If Rocco is back with the Rays in 2009 it will be because this is where he wants to be. It will not be because of money as it is likely that he will receive a more lucrative offer from another team. And while we would never fault a player for taking the biggest offer, it will not surprise us if Rocco bases his decision on his mitochondrial disorder. With the Rays, Rocco has a team that knows him and his condition. The Rays know what Rocco is capable of and how best to utilize him. Also, with the Rays, Rocco may feel a sense of obligation. A sense of “unfinished business”…60%

What are the odds of Jeff Niemann being part of the Rays bullpen in 2009?

Certainly Niemann could be the Rays long reliever in 2009 and there is a chance he could be groomed to be a future closer. But once the Rays go down that path, any value in the trade market Niemann might have as a starting pitcher prospect goes out the window…10%

EIGHTH INNING (On deck)…
The Rays still have Troy Percival signed for the 2009 season, but with potential surgeries for his back and legs, his health is in question…Who will be the Rays closer in 2009?

The most important question is: How healthy will Troy Percival be and is his body able to handle a full season at his age (and size)? As we saw last week, Percival was an effective closer in 2008, when he was healthy. But there are still questions about whether Percy needs offseason surgery on his back and possibly his knee. If he is healthy, Percival will be the closer. If he is not 100%, look for Joe Maddon to treat the bullpen the same way he did in the postseason, even if the Rays do sign a free agent relief pitcher. Maddon will play the matchups each night with Dan Wheeler receiving the majority of save opportunities. Grant Balfour and JP Howell will also see their fair share of 9th innings…TROY PERCIVAL OR COMMITTEE

NINTH INNING (Putting out the fire)…
Joe Maddon is one of 17 nominated by writers for the Sports Illustrated “Sportsman of the Year”…Does he actually have a chance of winning?

We have no idea what criteria Sports Illustrated plans on using this year. Sometimes it is on field accomplishments. Sometimes it is off-field endeavors. But Maddon and the Rays are certainly worthy of consideration…YES

David Price is one of four finalists for ESPN the Magazine’s “Next” title…Should Price be the favorite?

Matt Ryan is certainly a legitimate candidate, but the other two are a driver and a European basketball player that hasn’t even been drafted yet…YES

According to at least one book, the Rays are tied for the 8th favorite, at 16/1, to win the World Series in 2009…Too high or too low?

If they played the 2009 season 16 times, the Rays would once? Considering the two biggest favorites are also from the AL East, that sounds about right…ABOUT RIGHT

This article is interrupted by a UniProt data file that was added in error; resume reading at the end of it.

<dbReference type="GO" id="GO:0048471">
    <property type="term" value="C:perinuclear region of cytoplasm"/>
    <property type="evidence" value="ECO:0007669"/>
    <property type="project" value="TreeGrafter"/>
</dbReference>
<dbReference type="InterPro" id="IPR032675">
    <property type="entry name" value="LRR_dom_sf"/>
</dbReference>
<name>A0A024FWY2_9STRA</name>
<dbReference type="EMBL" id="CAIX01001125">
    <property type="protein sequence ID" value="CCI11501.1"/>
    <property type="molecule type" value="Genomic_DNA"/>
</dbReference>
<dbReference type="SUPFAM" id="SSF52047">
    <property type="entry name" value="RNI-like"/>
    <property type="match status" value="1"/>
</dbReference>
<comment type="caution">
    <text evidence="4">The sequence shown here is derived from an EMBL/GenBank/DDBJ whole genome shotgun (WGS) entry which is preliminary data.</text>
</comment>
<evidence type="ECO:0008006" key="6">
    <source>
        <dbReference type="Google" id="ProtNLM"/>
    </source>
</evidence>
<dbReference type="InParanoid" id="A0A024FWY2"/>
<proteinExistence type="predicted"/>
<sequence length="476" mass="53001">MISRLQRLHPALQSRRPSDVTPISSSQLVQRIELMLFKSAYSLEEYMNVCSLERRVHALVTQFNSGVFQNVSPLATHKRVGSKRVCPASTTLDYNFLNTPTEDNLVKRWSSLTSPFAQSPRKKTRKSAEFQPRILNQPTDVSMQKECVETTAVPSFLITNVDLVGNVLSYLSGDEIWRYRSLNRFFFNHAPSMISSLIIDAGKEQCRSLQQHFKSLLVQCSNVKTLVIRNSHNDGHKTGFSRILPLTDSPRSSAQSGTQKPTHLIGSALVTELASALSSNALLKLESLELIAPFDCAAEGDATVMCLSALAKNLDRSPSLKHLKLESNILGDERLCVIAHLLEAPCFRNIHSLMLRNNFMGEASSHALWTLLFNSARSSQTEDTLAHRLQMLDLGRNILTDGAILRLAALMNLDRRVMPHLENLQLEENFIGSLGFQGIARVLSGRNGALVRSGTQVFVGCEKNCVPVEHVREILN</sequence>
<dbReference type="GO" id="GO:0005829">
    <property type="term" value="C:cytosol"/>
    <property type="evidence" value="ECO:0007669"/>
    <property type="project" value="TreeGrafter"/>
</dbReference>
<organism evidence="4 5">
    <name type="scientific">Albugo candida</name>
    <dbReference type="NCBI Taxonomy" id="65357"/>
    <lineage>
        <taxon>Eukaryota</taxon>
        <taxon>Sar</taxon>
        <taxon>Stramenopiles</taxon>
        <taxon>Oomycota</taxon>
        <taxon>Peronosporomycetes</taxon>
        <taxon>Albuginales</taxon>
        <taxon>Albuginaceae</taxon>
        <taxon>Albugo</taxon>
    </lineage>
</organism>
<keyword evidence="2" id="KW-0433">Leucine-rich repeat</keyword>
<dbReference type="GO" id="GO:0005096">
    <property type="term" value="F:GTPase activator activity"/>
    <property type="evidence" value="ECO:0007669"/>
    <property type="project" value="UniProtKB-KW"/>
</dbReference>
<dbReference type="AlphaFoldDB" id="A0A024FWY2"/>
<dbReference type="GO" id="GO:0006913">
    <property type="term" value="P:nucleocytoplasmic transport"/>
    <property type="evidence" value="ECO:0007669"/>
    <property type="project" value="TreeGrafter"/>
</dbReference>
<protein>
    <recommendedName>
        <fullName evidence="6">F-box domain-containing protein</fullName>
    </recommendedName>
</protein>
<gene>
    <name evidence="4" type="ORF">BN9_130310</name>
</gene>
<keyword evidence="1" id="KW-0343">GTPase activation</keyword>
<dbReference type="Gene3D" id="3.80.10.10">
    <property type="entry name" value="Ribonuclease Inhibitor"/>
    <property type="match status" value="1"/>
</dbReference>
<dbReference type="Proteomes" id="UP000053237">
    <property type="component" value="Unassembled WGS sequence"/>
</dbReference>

10 Comments

  1. Doug A. Milhoan says:

    As you’ll see in an article I’ll post tomorrow (continuation of the one linked, too long), Sonnanstine pitched at a level slightly below an average #1 starter in 2008. Jackson? A slightly above-average #5. And yet people still argue Jackson is better. And, Jackson actually was better in ’08 than ’07. Sonny? Was a #2 level in ’08 in MLB, a #1 in AAA. And thanks for the links! – Doug

  2. chezzmxd3 says:

    You could make the case that Price isn’t “next”, but already here after his world series closes

  3. stunna says:

    I’d like to see Balfour close, with Howell or Wheeler as a setup man. Wheeler scares me sometimes, but Howell is as consistent as they get. All he does is get the job done. Howell might be the most underrated reliever in baseball. If Balfour can learn to throw a decent changeup, he has the potential to be one of the best closers in the majors.

    Prof, what happens if Jackson AND Sonny are traded? Doubtful I know, but not impossible. Then Niemann is our 5th starter and we have Wade Davis right around the corner. That would be my guess at least.

  4. stunna says:

    Also, even if we did trade Sonny AND Jackson, and Niemann is hurt or traded…..I’m going way out on a limb here…..but I think everyone can agree Hammel is good enough to be a 5th starter.

    I don’t know what I’m getting at, but bottom line is that management can basically do whatever they want, and trade whoever they want. It’s great to have options

  5. The Professor says:

    And don’t forget Talbot. check those numbers in that starting pitcher link above and Talbot’s numbers are much better than Niemann.

    I still think Niemann is the better pitcher, and he pitched much better towards the end of the season, but Talbot could be serviceable as a #5. He has a great changeup. Not as good as Shields, but maybe the second best in the organization.

  6. The Professor says:

    as for Balfour. I am not sure he will ever be able to learn an effective change. the most important thing about a change is make it look like the fastball. everything has to be identical in the delivery. i don’t know how easy it would be to throw a change when the delivery on his fastball is so balls-out. can he still be that intense and generate the same arm action even if he knows it is only going to go 87-88? I don’t know. i am trying to think of another pitcher whose fastball required so much effort and yet still had a strong changeup. I can’t think of one off the top of my head. he may be better of just throwing a second fastball that is 91-92 with movement. a 2-seamer or a cutter.

  7. Justin says:

    What is Balfour’s current fastball? A four seam?

  8. stunna says:

    Good call Prof, I completely forgot about Talbot.

    And I see what you’re saying about Balfour. I’m just wondering how long he’ll be able to keep overpowering batters with just one pitch. Plus, if he gets older, injures his arm, etc and loses some arm strength and throws low 90′s, he’d pretty much be done if thats all he had to rely on.

    Didn’t John Rocker have a somewhat similar delivery? What did he throw, besides a killer fastball?

  9. The Professor says:

    Justin, yes, Balfour throws a 4-seam fastball. generally the harder throwers throw 4-seamers. The guys the want more movement throw 2-seamers, but it has a little less velocity.

  10. The Professor says:

    Stunna, Rocker is a good example. He was fastball-slider. His slider was actually pretty good. He also had a curveball, but like a changeup he had a hard time with it because he threw it too hard. it ended up being more slider than curve but was thrown a little slower than his regular slider so it wouldn’t have the same bite.

Leave a Comment